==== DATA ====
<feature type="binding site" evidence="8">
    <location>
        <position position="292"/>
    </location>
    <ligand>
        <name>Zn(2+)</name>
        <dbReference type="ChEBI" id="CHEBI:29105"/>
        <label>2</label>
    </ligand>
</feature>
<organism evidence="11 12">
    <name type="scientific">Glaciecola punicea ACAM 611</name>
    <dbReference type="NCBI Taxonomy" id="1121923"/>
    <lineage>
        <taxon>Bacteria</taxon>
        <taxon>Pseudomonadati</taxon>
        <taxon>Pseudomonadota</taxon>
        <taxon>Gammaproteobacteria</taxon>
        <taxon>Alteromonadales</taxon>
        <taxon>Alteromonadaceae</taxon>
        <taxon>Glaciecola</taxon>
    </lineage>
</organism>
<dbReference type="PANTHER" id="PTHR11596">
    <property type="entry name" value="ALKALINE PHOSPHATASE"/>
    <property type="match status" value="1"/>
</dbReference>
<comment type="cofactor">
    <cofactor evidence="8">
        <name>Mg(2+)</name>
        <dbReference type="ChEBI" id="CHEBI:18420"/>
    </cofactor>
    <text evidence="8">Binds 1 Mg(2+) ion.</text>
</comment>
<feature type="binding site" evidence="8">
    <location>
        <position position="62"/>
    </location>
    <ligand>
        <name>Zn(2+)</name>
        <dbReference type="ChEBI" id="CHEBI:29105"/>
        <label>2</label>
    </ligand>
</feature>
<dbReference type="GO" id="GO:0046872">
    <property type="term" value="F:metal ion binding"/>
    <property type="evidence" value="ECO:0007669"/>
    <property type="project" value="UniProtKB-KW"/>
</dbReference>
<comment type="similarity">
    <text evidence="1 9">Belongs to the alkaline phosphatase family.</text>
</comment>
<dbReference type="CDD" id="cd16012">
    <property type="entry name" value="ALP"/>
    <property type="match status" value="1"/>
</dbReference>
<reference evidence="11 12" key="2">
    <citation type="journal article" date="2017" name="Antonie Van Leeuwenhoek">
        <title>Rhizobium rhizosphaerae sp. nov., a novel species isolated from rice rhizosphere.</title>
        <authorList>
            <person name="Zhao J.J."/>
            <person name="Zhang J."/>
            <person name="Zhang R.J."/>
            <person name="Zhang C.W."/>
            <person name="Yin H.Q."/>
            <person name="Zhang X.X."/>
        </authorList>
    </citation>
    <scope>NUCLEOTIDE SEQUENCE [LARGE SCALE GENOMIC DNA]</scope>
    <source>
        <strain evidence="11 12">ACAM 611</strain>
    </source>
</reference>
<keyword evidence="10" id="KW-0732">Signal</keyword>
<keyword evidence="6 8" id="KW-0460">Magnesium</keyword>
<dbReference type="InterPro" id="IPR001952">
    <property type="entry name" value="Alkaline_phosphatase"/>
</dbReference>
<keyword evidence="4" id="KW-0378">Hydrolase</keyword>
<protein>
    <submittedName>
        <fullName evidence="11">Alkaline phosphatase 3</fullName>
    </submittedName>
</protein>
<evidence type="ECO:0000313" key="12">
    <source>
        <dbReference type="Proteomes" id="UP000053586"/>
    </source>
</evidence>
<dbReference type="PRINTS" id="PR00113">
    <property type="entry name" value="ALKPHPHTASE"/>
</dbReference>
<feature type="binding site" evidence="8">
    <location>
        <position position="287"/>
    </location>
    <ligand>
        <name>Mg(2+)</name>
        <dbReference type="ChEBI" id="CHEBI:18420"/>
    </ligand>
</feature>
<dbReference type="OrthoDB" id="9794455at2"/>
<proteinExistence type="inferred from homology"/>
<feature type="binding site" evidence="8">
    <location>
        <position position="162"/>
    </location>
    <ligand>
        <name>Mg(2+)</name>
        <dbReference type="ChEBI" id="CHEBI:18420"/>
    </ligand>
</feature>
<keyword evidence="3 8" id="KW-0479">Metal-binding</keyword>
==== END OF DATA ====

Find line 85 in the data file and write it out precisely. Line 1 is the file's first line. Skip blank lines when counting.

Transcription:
<evidence type="ECO:0000313" key="12">